The banning of the Russian channel Dohzd (TV Rain) in the Baltics has come as something of a surprise.
A standard bearer for independent broadcasting in its home country, it lived a charmed life until its luck finally ran out following Russia’s invasion of Ukraine in February. Forced to shut shop, it found a new home in neighbouring Latvia and more recently was also able to open a studio in Amsterdam.
However, earlier this week the Latvian Security Service (VDD) announced that it had begun examining statements made during a TV Rain news broadcast as they raised suspicion about the channel providing assistance to occupying Russian forces in Ukraine. The following day the Latvian regulator NEPLP went one step further by revoking TV Rain’s licence from December 8 on the grounds of national security and public order.
NEPLP outlined a series of violations that TV Rain had committed in recent months. They included failing to provide a Latvian language soundtrack in its broadcasts (as was required under the terms of its permit), showing Crimea as part of Russia in a map, referring to Russian forces as “our army” and appealing for help for those who had been conscripted.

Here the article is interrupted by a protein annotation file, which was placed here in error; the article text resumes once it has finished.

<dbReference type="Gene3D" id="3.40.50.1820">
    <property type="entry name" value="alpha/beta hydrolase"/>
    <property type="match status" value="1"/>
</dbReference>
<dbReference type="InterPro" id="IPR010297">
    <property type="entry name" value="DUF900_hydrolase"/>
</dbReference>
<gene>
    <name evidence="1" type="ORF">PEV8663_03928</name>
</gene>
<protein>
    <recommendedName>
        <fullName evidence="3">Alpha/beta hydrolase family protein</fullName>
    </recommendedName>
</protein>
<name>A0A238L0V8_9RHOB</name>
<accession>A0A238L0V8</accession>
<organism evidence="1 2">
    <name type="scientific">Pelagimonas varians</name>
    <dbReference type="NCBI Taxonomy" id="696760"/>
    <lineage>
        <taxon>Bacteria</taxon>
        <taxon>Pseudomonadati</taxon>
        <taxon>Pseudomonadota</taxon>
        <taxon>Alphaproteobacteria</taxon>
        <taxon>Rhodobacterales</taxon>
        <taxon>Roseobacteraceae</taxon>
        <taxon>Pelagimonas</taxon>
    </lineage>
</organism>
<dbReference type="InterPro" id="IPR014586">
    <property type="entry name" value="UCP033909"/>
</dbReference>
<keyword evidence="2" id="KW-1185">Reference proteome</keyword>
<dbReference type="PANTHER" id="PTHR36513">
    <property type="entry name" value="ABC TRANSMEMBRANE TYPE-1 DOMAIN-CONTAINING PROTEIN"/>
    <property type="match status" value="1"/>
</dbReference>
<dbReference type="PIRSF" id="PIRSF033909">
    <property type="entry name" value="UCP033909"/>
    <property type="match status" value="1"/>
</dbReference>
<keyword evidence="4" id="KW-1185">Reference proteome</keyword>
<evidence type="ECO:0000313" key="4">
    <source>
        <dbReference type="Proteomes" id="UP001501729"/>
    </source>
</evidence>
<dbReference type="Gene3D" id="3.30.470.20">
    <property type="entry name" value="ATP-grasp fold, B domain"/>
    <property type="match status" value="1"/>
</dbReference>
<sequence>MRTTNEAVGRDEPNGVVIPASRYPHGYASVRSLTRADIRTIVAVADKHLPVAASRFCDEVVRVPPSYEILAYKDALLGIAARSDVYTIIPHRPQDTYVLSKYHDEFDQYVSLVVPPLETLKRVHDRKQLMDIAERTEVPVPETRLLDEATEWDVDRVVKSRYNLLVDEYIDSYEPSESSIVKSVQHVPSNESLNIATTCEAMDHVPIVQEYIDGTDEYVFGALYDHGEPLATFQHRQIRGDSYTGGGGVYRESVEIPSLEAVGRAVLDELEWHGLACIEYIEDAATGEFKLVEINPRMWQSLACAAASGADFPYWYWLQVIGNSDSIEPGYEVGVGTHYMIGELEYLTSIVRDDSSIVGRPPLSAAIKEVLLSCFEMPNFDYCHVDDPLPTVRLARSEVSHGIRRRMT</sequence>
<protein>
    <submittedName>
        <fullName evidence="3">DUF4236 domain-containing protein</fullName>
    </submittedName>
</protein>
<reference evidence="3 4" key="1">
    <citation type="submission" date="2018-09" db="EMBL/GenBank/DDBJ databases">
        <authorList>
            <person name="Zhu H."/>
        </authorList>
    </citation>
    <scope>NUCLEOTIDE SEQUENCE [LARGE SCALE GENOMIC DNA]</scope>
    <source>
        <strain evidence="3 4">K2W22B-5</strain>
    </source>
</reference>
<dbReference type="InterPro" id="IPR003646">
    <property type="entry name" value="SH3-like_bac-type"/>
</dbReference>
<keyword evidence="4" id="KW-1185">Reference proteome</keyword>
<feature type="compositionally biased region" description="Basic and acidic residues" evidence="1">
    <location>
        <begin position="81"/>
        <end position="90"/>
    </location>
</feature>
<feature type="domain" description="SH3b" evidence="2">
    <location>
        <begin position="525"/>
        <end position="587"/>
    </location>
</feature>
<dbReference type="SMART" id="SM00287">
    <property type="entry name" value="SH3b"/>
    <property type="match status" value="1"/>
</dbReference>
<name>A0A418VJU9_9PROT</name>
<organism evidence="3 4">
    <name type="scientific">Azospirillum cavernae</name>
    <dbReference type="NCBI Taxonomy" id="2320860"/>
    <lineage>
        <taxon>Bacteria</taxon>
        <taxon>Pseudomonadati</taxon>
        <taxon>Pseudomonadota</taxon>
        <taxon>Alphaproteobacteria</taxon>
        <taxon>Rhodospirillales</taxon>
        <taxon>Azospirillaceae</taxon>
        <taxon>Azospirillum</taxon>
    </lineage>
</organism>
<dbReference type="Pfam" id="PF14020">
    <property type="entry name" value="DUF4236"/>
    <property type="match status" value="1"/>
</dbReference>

TV Rain responded by calling the map of Crimea a mistake and firing the journalist who had made the comments about the Russian army.
As an interesting side note, and one that hasn’t been widely mentioned, TV Rain was also banned in Ukraine back in January 2017 for repeatedly referring to Crimea as part of Russia.
Perhaps not surprisingly, NEPLP’s decision has been criticised in some quarters, with Reporters Without Borders (RSF), a long-time supporter of the channel, even referring to it as shameful. However, it has found support in others, with Lithuania and Estonia, for instance, also deciding to ban TV Rain.
Although the channel has the right to appeal the bans, certainly in Latvia and most probably also the two other countries, they are clearly a blow. TV Rain nevertheless has proved to be resilient over the years and is likely to survive this latest setback.
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